Australian Financial Review
December 9, 2015

Trailblazing business leader Ann Sherry has highlighted the lack of racial diversity on boards and said if chairmen don’t get the gender balance right they will never meet more ambitious diversity targets regardless of their intentions.

Ms Sherry, who is the chief executive of Carnival Australia and the woman who fought for paid maternity leave in the private sector, told a Blenheim-MGSM event in Sydney: “If you can’t get gender right, then you can’t get anything right.” She agreed the diversity problem went beyond gender, but despite protestations that the diversity “lens” is too narrowly focused on appointing women directors, gender is the easiest target to achieve.

Ms Sherry was addressing the findings of a survey of prominent company directors that suggested simplistic ideas of diversity are stifling the ability to recruit the right talent to boards.

The findings, published on Wednesday by Blenheim Partners and MGSM, were the result of a candid survey of more than 75 directors, chairmen and chief executives on their views about everything from impediments to growth to the fear-of-failure culture.

“The current diversity lens may not in fact be achieving diversity in thought and contribution due to common backgrounds, education and experiences of directors, irrespective of gender,” the report says, advocating for “diversity for growth’s sake” not “diversity for diversity’s sake”.

“I think there are lots of companies still struggling with the idea of any sort of diversity on boards and that, at the moment, largely means women. There are very few Asian directors on boards, yet we’re talking a lot about the Asian century,” she said.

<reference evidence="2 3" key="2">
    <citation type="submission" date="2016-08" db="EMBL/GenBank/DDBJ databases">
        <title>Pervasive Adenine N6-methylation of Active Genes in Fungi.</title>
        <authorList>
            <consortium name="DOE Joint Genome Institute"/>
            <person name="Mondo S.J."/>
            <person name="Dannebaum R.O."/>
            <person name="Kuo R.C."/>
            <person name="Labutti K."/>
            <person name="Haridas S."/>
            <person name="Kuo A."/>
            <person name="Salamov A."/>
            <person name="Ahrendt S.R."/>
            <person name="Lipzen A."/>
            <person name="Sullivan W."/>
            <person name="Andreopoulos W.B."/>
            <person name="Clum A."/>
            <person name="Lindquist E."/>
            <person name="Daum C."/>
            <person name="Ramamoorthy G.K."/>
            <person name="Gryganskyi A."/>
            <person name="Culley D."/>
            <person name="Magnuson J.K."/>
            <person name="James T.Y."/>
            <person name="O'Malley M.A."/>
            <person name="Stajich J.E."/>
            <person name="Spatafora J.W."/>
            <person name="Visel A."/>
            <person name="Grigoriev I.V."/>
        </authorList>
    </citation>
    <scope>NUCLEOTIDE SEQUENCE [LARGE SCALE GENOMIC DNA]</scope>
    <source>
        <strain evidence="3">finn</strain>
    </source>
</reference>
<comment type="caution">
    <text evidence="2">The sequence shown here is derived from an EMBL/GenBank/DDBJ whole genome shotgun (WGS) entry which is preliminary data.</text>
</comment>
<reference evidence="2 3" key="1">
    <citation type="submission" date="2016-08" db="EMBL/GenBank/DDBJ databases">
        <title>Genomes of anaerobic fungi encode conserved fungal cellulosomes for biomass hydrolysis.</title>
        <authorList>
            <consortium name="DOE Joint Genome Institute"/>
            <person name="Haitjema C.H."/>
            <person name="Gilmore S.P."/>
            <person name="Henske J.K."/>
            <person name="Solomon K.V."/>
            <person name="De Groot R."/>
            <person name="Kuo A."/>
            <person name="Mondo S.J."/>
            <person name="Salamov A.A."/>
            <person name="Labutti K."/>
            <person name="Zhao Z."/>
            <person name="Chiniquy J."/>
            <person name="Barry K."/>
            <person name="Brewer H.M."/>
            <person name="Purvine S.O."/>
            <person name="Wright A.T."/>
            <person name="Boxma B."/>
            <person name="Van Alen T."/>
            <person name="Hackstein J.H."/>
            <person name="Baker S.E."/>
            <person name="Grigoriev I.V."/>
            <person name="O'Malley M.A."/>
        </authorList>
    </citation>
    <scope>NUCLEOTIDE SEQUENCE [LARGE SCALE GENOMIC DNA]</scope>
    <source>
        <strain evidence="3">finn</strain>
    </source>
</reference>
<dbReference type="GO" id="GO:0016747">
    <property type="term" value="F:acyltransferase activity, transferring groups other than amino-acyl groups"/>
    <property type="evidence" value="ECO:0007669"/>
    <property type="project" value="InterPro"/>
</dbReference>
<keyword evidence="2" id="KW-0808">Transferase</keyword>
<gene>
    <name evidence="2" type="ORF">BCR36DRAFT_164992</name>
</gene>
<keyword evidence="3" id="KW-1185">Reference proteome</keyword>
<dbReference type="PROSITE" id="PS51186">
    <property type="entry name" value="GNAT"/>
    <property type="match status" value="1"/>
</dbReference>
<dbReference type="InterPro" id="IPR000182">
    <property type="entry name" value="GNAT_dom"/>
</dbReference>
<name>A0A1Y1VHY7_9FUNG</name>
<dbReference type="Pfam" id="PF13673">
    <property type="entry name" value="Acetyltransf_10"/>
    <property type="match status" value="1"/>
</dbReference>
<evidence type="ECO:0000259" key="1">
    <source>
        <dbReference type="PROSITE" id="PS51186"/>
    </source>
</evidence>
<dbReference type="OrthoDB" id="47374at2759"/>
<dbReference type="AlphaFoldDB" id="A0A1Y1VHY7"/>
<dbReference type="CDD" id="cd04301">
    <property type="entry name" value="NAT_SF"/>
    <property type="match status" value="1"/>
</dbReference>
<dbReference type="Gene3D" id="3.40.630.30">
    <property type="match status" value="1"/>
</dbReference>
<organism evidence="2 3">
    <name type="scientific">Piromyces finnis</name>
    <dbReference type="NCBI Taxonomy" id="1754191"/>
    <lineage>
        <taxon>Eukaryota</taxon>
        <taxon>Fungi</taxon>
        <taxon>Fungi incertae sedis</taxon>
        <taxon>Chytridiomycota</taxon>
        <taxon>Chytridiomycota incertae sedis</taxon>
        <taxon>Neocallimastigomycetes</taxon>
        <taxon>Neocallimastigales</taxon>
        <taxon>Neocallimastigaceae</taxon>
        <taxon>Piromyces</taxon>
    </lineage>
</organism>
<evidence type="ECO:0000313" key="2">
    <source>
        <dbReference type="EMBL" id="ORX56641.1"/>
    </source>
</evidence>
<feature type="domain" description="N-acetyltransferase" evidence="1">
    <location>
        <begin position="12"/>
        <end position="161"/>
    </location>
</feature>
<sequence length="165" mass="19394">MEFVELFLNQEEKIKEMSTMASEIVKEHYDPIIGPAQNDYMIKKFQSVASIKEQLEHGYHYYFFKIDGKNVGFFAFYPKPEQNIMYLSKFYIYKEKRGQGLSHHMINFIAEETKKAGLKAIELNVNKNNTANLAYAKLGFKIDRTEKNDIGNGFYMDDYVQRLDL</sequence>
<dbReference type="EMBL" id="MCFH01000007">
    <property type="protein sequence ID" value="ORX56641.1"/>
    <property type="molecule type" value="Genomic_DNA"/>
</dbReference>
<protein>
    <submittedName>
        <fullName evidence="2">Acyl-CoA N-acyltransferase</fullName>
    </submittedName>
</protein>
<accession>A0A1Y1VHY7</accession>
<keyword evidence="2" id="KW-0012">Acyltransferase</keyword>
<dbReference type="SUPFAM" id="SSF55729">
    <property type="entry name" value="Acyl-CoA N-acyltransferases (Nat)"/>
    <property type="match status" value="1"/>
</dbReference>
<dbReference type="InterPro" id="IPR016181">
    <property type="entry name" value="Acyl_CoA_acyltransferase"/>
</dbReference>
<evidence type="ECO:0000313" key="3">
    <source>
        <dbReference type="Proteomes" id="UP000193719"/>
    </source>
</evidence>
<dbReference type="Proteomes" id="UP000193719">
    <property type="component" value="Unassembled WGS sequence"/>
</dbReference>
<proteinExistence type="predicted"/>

“I think there’s a lot more we need to do, but I do believe if you can’t get gender right, the rest of it is just more window dressing on the same issue,” Ms Sherry said.

Board composition should reflect business aims

“The real issue is having board composition that reflects what you want to do with your business.”

Ms Sherry is also the winner of the 2015 The Australian Financial Review and Westpac 100 Women of Influence award.

Kevin McCann, the chairman of Macquarie Group, quipped in response to a question about his board’s role in Macquarie’s history of successful corporate reinvention.

“The board of course comprises some young professional women directors but despite that it hasn’t held us back.” (Macquarie has three female directors on its 10- person board).

The Financial Review revealed on Wednesday that the highest paid female executive in Australia was Macquarie’s Shemara Wikramanayake, who runs its funds management business and earned $16.29 million in 2015. The survey also supported academic studies that say boards need a “critical mass” of women on boards for female directors to have a genuine impact, meaning two or three for practical purposes.

Holly Kramer, a director of AMP, Australia Post and Nine Entertainment, said boards needed the right balance of people with operational experience too.

“To me the diversity of people who have 20 years experience on boards versus people who have just come out of the operating world, or are still in the operating world and doing both, that’s probably one of the most important elements of diversity.”

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